rent of two houses."

"But," cried Annie, "if ye get married ye'll hae bairns to keep, and
they'll cost mair than the rent o' two hooses!"

"Then in Heaven's name what am I to do?" I cried in feigned perplexity.

Janet took Margaret's hand and placed it in mine.

"Just tak Maggie," she said sweetly; "and by the time ye hae bairns
Aw'll maybe be marrit mysell, and Aw'll mak my man send ye a ham when he
kills the swine."

So I placed the ring on Margaret's finger and kissed her. Then I drew
Janet's head down and kissed her too.

"Eh!" cried Annie, "that's no fair!"

"What do you mean?" I asked.

"Ye've kissed Jan," she laughed, "and she'll maybe tak effielinza
and--and get a holiday."

Then I kissed Annie and the others three times, and they all went out
laughing. The tears came into my eyes ... but then I was weak and ill.



XVII.


I object to the type of man who practises practical jokes. Young
Mackenzie and Jim Brown have just played a nasty one on Willie Baffers,
the village lunatic. Poor Willie invented a new aeroplane; he took an
old solid-tyred boneshaker bicycle and fixed feathers to the spokes.
Mackenzie and Brown inspected the invention, and told Willie that his
fortune was as good as made.

Next morning the post brought a letter to Willie from the Munitions
Ministry, offering him four million pounds and threepence hapenny for
the patent rights, and asking Willie to meet a representative at the
Royal Hotel in the town. Willie rode the old bike into town, and
feathered it in the hotel yard. Mackenzie with a false beard on, handed
him a cheque for the four millions, and Willie ran nearly all the eight
miles home to tell of his good fortune.

Macdonald told me the yarn to-night as a rich joke, but I failed to find
any humour in it. It was a low-down trick.

"Good Lord!" I cried, "neither of them is much more intelligent than
Willie. Any man of average ability could take them in as easily as they
took in poor Baffers."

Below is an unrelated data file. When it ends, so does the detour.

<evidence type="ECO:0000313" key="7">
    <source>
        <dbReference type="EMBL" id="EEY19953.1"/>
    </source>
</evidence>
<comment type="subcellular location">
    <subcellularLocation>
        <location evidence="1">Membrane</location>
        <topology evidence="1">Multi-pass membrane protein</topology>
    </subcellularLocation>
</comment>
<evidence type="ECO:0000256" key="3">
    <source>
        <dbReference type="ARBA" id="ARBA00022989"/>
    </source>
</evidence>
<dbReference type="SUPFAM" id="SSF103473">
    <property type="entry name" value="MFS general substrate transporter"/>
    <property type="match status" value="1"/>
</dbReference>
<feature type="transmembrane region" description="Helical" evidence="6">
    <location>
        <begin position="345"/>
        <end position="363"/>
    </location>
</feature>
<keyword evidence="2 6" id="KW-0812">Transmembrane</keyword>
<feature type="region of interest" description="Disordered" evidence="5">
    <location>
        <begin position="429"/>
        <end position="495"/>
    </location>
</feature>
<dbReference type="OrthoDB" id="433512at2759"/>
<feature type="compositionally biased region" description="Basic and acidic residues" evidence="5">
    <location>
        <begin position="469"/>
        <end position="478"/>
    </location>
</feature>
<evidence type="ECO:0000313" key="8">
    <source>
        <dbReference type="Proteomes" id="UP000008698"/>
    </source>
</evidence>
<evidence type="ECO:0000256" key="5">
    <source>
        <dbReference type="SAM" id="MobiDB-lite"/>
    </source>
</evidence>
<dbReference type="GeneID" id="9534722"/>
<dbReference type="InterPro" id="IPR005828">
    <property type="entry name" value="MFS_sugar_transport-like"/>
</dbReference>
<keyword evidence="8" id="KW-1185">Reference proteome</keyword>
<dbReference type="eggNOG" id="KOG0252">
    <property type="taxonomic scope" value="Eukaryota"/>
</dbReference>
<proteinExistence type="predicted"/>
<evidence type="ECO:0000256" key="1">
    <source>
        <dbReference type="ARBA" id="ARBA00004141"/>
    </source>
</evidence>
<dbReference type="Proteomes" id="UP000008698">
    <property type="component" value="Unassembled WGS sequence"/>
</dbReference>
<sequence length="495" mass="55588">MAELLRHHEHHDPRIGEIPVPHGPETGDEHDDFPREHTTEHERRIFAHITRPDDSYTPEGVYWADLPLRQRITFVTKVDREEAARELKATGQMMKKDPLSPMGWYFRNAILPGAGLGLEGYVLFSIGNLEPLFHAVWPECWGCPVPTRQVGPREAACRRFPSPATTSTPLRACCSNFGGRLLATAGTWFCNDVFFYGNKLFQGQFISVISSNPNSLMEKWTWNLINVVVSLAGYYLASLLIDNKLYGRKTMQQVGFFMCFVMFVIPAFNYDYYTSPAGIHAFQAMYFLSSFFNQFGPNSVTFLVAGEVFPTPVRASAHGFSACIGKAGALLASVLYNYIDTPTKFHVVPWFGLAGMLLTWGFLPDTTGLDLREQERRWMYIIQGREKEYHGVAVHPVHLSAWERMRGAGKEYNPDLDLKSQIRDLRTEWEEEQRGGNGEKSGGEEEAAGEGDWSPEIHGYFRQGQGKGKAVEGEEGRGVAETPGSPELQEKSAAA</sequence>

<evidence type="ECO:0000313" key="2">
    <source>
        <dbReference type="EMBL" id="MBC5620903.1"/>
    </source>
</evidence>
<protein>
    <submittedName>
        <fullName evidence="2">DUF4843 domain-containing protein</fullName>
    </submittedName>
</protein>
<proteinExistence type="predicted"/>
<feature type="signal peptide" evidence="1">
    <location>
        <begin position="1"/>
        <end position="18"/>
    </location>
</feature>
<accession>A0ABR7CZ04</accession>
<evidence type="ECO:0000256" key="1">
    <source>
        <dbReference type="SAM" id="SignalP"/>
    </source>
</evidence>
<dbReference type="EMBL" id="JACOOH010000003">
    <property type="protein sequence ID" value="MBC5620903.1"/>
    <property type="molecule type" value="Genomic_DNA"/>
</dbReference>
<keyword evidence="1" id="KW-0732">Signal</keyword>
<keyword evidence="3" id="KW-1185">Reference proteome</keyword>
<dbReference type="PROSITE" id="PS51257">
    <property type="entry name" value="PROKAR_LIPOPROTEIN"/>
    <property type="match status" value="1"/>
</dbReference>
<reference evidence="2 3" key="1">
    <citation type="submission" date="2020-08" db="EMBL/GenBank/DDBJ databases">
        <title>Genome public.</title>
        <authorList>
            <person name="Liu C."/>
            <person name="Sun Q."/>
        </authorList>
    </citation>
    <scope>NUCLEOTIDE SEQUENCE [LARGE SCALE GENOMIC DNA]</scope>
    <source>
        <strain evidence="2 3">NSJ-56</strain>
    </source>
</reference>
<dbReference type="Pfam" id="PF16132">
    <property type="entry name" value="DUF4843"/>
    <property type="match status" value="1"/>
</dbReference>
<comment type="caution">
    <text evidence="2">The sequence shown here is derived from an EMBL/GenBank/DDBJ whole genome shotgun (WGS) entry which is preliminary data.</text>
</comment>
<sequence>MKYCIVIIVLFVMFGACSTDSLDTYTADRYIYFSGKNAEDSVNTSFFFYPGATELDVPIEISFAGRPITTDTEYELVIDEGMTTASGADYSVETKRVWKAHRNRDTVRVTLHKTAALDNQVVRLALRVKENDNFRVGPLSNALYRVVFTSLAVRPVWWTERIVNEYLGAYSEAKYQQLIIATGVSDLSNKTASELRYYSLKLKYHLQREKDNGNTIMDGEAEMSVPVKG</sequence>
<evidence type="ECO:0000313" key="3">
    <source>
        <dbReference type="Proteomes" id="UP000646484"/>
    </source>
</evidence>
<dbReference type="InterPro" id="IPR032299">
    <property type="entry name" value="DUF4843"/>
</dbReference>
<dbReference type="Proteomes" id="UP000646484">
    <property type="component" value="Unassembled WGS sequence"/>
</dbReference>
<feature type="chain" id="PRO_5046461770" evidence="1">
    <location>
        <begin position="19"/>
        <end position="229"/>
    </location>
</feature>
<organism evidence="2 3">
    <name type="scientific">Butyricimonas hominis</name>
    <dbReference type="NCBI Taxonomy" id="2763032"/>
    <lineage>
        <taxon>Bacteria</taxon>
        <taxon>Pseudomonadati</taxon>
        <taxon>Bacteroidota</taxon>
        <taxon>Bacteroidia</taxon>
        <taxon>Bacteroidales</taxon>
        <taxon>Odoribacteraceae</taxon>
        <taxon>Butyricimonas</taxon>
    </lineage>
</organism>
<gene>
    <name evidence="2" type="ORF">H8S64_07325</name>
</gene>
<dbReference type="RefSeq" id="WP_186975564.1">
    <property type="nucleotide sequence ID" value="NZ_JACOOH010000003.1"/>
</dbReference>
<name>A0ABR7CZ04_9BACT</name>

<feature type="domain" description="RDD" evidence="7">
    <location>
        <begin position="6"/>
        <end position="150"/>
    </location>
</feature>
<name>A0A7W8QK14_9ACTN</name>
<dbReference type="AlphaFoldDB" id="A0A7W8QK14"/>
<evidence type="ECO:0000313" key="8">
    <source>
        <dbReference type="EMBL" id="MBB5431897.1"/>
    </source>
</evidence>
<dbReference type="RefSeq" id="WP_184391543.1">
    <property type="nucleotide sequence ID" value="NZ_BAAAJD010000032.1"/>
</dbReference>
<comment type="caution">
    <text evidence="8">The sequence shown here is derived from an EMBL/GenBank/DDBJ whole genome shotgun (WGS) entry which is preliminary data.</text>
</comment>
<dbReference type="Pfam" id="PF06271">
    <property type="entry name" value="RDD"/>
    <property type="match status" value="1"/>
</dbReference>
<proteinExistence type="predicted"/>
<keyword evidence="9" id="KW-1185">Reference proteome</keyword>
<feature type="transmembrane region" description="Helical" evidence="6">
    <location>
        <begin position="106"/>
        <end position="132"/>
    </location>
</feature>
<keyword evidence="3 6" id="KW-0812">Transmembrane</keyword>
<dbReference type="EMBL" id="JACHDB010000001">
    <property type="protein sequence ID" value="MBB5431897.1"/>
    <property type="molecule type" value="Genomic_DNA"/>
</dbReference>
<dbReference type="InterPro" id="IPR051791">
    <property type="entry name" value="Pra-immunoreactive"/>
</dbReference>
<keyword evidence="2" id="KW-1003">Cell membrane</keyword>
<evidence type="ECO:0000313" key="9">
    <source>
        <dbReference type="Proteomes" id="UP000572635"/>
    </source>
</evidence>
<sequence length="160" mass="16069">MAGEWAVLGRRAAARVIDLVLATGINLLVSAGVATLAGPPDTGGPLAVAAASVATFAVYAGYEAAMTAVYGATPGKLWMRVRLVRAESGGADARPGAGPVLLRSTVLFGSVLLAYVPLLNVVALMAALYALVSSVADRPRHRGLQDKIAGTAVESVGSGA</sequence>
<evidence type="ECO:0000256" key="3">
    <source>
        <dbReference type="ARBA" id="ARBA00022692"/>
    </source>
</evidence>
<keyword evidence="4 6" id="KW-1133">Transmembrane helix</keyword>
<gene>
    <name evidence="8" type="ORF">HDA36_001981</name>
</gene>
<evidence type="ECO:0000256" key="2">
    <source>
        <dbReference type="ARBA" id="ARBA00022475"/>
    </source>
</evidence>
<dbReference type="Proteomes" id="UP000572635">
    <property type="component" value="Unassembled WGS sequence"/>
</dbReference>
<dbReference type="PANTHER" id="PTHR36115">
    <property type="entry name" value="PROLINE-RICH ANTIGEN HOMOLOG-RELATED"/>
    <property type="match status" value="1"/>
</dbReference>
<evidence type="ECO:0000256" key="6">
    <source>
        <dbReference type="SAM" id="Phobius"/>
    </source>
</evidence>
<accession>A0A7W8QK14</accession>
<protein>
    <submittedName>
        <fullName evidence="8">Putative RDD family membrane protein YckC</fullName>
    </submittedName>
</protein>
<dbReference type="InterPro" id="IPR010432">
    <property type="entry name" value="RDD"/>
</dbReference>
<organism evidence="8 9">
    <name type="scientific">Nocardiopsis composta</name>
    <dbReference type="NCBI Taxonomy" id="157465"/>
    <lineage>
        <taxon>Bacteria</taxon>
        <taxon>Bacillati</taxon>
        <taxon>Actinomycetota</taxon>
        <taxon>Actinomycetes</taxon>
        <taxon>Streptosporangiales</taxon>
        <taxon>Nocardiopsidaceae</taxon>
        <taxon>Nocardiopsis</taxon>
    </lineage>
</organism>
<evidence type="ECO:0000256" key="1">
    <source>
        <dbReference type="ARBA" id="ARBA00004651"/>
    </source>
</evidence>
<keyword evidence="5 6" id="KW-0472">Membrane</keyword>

"All the same," tittered Macdonald, "the joke is funny."

"There always is something funny in idiotic things, Macdonald. If I had
seen Willie's invention I should probably have roared; but the glimpse
would have satisfied me. I roar at Charlie Chaplin's idiotic actions,
but I wouldn't be so ready to roar at them if Charlie were really an
idiot. Any fool could spend a lifetime playing jokes on village
lunatics. I could write Willie a letter offering him the command on the
Western front, and signing it 'Lloyd George,' but that sort of fun
doesn't appeal to me."

"I'm different," said Macdonald. "I would think that a good joke. You
think Jim Jackson funny, on the other hand, and I think there's nothing
funny about him."

"What has he been doing now?"

"I gave them an essay on their favourite pets yesterday, and he wrote
one about his pet bee and elephant."

"What did he say about them?"

"Oh, the thing was just a piece of nonsense. He said the bee's name was
Polly, and--I have the thing in my desk," he said, "you can read it for
yourself."

I copied the essay out to-night. Here it is:--


     POLLY AND PETER.

     Polly is the name of my pet bee, and Peter is my elephant. They are
     very friendly, Polly often sits on Peter's ear but Peter never
     sits on Polly's. They eat out of the same dish. Peter ate Polly by
     mistake one day, but she stung him on the tongue and when he opened
     his mouth to roar she flew out. Polly used to sleep in Peter's
     trunk. One night he sneezed and Polly was lying a mile away next
     morning.

     In the summer time Polly lives in a wood house in the garden and it
     is called a hive and that is where she keeps the honey. I take it
     away when she is not looking and she thinks it is Peter that does
     it, at least she kicks him for it. I have told her to watch for
     Zeps. She sits on the roof all night watching, she is to sting the
     Kaiser on the nose if he comes. She is an old maid. She had a lad
     called Archibald, but father sat on him one night and then he swore
     when he tried to sit down for weeks after. Archibald died.

     Peter is a nice animal and he has a thousand teeth, but Polly only
     has twenty. Peter looks like he has two tails he wags them both but